Colorado firebrand Republican Lauren Boebert, who won her 2020 race by 6 percentage points, now has a easier path to reelection. But the independent commission that drew Colorado’s lines created a swing seat north of Denver.

More swing districts may be on the chopping block:

—In Florida, Republicans are mulling turning Democratic Rep. Stephanie Murphy’s seat into safe GOP district.

—Democrats worry that Kansas Republicans could target Rep. Sharice Davids, who ousted a Republican in 2018 in Kansas City’s western suburbs.

—In New York, multiple moderate Republicans, including John Katko upstate and Nicole Malliotakis on Staten Island, could see their swing seats changed

—In Virginia, newly proposed maps eliminate the district of a prominent Democratic moderate, Rep. Abigail Spanberger, although overall they maintain the same number of competitive districts in the state.

But no state is likely to outdo Texas, which transformed as many as nine competitive into safe seats. That was part of an explicit strategy from Republicans who watched anxiously as their state became a congressional battleground.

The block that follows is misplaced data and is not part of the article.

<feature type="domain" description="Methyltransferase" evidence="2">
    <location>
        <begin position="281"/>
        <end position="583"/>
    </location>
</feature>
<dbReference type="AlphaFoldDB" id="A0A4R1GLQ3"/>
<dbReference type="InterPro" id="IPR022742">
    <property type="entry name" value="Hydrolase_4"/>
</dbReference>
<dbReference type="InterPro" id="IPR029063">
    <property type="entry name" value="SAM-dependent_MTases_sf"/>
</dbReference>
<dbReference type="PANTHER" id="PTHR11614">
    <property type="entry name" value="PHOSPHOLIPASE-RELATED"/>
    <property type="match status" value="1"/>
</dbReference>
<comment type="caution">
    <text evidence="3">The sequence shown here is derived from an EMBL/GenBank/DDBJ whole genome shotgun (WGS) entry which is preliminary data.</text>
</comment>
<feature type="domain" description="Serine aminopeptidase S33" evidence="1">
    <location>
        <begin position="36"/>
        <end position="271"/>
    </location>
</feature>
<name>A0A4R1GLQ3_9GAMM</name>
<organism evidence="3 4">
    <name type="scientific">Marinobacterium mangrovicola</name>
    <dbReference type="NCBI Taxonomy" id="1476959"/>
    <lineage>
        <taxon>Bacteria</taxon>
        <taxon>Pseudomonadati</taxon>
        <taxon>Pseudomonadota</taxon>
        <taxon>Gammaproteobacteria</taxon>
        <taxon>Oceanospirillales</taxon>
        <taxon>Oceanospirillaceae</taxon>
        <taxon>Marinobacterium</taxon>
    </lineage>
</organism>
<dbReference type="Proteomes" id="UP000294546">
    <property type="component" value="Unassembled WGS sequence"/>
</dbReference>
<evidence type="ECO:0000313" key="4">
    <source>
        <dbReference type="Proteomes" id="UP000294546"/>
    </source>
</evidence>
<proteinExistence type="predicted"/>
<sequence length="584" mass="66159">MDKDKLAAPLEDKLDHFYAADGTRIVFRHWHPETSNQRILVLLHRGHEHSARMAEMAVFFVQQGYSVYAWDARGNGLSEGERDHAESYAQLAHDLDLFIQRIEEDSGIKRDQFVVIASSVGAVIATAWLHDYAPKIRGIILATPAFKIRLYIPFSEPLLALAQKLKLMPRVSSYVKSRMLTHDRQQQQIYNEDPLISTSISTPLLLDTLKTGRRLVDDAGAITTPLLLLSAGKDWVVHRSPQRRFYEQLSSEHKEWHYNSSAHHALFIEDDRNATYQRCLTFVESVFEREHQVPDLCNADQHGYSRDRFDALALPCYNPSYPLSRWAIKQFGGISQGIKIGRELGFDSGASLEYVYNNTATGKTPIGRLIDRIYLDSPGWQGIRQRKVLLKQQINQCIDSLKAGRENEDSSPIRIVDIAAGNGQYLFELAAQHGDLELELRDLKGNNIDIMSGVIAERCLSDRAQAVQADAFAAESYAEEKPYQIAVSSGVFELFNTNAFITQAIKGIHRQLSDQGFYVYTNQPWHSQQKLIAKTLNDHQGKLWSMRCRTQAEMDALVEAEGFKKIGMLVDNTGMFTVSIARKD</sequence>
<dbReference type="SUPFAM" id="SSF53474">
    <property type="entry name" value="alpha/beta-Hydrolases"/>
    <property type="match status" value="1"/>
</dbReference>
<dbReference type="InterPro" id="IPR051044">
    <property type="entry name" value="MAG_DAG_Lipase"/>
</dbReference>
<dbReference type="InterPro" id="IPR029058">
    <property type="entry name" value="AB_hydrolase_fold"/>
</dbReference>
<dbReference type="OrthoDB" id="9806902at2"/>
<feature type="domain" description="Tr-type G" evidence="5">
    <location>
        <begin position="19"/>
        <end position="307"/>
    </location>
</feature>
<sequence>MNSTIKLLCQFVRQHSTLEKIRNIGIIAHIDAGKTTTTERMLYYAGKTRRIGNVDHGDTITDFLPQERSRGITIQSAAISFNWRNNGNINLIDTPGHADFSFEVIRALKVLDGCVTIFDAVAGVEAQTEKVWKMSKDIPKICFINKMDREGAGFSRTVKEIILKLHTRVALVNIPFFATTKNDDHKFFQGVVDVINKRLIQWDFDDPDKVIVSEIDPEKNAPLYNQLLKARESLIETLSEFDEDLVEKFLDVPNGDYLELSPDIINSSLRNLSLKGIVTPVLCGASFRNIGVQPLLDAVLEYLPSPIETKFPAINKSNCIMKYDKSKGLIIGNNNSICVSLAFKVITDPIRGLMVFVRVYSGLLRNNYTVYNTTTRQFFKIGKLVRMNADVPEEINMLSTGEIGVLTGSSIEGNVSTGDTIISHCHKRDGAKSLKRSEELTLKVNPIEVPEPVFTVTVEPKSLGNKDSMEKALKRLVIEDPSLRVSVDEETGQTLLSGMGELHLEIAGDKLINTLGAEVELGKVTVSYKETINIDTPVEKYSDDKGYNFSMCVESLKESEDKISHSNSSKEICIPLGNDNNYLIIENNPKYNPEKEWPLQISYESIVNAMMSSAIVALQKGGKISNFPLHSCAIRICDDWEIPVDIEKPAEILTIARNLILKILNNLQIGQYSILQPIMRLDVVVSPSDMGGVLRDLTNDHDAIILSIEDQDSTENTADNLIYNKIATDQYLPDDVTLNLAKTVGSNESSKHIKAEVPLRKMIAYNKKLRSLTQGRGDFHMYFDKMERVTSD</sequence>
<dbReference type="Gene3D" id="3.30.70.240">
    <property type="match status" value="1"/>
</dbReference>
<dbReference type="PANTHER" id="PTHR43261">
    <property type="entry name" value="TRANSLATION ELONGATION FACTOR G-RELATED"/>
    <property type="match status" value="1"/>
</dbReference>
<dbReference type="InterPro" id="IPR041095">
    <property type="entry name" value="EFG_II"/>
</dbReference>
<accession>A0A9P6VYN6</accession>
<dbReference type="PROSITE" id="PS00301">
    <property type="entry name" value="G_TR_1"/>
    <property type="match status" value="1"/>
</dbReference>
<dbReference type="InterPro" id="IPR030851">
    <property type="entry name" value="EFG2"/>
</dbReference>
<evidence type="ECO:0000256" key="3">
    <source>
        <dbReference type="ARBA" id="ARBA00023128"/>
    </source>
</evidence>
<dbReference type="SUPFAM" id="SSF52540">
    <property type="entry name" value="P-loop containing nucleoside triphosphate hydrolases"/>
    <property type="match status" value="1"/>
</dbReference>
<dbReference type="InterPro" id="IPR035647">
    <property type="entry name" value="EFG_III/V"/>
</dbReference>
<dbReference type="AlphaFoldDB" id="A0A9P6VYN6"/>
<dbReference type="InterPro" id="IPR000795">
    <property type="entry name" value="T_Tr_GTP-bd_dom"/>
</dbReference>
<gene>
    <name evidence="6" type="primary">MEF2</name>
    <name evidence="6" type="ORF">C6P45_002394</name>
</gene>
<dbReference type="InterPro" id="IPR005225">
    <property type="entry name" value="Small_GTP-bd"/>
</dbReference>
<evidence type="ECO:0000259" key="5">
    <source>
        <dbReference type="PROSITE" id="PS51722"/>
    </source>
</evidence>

Democrats picked up two House seats in the 2018 election and then fought the GOP to a standstill last year. With the state’s growth powered by voters of color who lean Democratic, Republicans drew a map that would lock in their gains and avoid having to worry about the Texas seats. The map spurred the legal challenge from the Biden administration, alleging the restricting plan dilutes Latinos’ votes, particularly in the Dallas area.

Dallas’ northern suburbs are a case study in killing competition. The Democratic voters in the southern end of Taylor’s district were moved to create a newly safe Democratic district. In exchange, Taylor’s district expanded into conservative rural areas east of the suburbs.

For Republicans the moves save incumbents — and money. Republicans and their allies spent $20 million defending Texas’ vulnerable, GOP-held congressional seats last year, said Adam Kincaid, executive director of the National Republican Redistricting Trust.

“Now they can go spend that money on places where they can go on offense,” Kincaid said. “You’d always rather be on offense than defense.”